I predict it will have you clutching your books like long lost children.
—Loreena McKennitt, musician
When Loreena McKennitt comes to town, everyone listens. From her friends
and family in Morden, Manitoba to her devoted fans who have followed
her over the years through her many recordings and live performances.
journey began when she fell in love with Celtic music in the '70s. She
was eventually drawn to the history of the Celts and began exploring
that history through her music.
She eventually relocated to
Stratford, Ontario where she is the head of Quinlan Road, an
internationally successful record label.
McKennitt will soon be in Winnipeg to perform at the Centennial Concert Hall.
SCENE asked McKennitt what she's passionate about reading between shows:
We are living in a time where technological advances have sped up so significantly that they've out-paced our ability as humans to understand, quantify, select, discuss or strategize their use. I am keen to get a better appreciation of what is happening to us as a species and as a civilization, from a personal, professional and civic perspective.
In particular, I'm eager to grasp the impact of the internet and connection technologies. I want to understand how they relate to our physiology and the maturity that's required in order to know what, when and if we should allow them into our personal and professional lives. Ultimately, I'm interested in how this all affects our humanity.
"The Shallows: What the Internet Is Doing To Our Brains" by Nicholas Carr (Atlantic)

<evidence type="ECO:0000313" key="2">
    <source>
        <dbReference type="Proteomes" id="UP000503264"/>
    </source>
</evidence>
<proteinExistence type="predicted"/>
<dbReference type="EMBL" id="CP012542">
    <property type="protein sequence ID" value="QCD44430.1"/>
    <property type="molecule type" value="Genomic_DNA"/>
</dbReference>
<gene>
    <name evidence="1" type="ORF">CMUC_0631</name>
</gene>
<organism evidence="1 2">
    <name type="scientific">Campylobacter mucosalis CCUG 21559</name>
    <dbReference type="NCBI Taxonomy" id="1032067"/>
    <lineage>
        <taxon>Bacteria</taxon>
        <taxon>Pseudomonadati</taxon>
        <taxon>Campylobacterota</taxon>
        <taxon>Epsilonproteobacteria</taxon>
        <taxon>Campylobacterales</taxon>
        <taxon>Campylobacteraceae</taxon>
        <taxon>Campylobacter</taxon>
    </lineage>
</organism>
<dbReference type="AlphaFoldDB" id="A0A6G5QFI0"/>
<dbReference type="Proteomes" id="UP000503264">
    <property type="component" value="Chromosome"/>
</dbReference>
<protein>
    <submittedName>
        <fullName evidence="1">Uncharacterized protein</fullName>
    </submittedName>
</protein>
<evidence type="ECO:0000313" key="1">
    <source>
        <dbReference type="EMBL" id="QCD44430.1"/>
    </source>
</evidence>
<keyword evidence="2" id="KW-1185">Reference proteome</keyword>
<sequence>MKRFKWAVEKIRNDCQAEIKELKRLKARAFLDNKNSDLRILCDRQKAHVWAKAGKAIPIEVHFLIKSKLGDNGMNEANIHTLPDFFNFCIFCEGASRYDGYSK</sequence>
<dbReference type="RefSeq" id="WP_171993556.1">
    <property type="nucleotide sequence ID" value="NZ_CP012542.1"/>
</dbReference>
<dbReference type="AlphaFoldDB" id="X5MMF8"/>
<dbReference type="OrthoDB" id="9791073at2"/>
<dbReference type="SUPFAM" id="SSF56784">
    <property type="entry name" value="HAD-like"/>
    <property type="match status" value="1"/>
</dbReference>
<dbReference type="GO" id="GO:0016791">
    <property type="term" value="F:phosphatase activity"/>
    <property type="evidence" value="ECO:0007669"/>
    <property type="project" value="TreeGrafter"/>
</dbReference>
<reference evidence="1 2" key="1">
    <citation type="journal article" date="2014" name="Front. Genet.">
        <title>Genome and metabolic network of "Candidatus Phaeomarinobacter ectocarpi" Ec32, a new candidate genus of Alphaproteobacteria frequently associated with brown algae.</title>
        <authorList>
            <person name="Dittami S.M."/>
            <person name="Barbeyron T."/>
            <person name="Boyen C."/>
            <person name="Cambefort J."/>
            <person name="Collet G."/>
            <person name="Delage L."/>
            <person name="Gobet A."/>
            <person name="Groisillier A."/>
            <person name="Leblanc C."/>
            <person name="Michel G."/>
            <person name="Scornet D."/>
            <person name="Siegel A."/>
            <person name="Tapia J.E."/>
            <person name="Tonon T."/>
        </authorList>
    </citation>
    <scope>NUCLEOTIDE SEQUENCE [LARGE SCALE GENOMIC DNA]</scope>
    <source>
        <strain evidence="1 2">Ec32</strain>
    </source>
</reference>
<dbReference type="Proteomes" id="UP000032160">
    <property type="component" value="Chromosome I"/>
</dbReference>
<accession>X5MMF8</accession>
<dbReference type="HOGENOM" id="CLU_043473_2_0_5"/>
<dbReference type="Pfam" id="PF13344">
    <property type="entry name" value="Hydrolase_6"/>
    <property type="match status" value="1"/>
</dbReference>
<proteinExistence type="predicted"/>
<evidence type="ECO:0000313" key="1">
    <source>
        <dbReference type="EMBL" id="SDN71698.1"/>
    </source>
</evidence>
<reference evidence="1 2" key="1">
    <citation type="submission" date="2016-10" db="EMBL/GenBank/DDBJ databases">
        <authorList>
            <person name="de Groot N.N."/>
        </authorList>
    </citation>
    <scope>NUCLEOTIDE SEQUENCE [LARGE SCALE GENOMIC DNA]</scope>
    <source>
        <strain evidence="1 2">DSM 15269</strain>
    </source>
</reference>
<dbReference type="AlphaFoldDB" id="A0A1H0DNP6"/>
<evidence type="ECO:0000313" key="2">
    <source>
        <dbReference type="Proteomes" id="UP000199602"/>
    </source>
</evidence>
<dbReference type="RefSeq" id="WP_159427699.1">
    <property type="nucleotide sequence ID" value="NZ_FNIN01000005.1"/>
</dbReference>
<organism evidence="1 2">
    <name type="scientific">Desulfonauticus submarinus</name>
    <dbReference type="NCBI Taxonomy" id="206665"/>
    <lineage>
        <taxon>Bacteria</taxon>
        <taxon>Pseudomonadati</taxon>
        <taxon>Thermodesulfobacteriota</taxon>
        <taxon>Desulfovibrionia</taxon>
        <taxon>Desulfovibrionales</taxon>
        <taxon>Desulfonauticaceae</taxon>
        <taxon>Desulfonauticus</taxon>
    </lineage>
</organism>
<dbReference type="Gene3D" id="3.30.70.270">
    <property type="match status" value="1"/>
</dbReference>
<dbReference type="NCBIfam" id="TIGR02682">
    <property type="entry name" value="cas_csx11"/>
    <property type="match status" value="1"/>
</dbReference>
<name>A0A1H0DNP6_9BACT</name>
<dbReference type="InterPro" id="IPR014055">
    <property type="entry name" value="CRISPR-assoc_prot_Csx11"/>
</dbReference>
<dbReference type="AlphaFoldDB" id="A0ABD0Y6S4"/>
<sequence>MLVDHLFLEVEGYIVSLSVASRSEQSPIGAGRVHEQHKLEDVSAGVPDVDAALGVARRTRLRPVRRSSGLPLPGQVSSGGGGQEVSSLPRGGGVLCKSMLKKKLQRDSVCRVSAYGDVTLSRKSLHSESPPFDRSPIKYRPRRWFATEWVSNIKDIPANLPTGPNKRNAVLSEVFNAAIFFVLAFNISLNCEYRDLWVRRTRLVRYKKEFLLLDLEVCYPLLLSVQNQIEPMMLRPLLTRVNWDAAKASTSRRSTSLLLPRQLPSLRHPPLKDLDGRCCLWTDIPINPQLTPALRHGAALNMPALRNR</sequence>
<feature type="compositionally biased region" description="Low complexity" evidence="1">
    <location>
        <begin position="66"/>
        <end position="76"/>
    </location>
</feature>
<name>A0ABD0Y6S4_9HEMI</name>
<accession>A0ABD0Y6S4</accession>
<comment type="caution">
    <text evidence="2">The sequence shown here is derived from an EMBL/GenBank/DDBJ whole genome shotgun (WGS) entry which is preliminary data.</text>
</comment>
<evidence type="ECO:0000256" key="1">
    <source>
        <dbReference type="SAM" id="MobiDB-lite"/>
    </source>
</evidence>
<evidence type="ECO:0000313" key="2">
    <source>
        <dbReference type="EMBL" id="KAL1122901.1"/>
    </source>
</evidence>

In Nicholas Carr's book, The Shallows- What the Internet is Doing to our Brains
, he presents a forceful argument about how the plasticity of the brain - the very quality that enabled us to adapt so well over time - is also one of the features that makes us so vulnerable to these invasive and ubiquitous "distraction technologies," as he calls them.
Computers and the internet have existed in almost an omnipresent state in our western societies for well over a decade and there is a growing body of research involved in monitoring and measuring what it is doing to our brains. We are invited to reflect and act upon this foundational information.
In his book, Carr leads the reader through a fascinating historical and physiological argument which suggests that the actual physiology of our brains is reverting to a state more characteristic of the pre-printing press age. He calls this 'The Shallows' and suggests we are now emerging from this rich period of 500 years post-printing press age when knowledge has been more widely shared and experienced through deep thinking.
Carr describes many fascinating aspects of the brain, including the fact that it does not resemble a computer, contrary to common belief. In particular, he points out how the brain's regions interact, and the remarkable and invaluable outcomes of those interactions, as well as noting its incredible capacity for memory.
Aside from the disturbing dependence we've developed on connection technologies, which some would argue have narrowed down and stripped away the very skill sets we've long relied upon to survive, Carr also issues a warning call that relates to our very humanity.
I believe The Shallows
is relevant for everyone, in any application, be it parenting, education, medicine, security, privacy, or business. I predict it will have you clutching your books like long lost children.
At a time when universities and businesses are lamenting the lack of such fundamental skills as math and basic communications in our graduates, we must also add into the equation the long-term consequences of failing to tackle this technological tsunami.
One can't help but feel our humanity and our civilization are at stake.
Loreena McKennitt performs at the Centennial Concert Hall on August 9.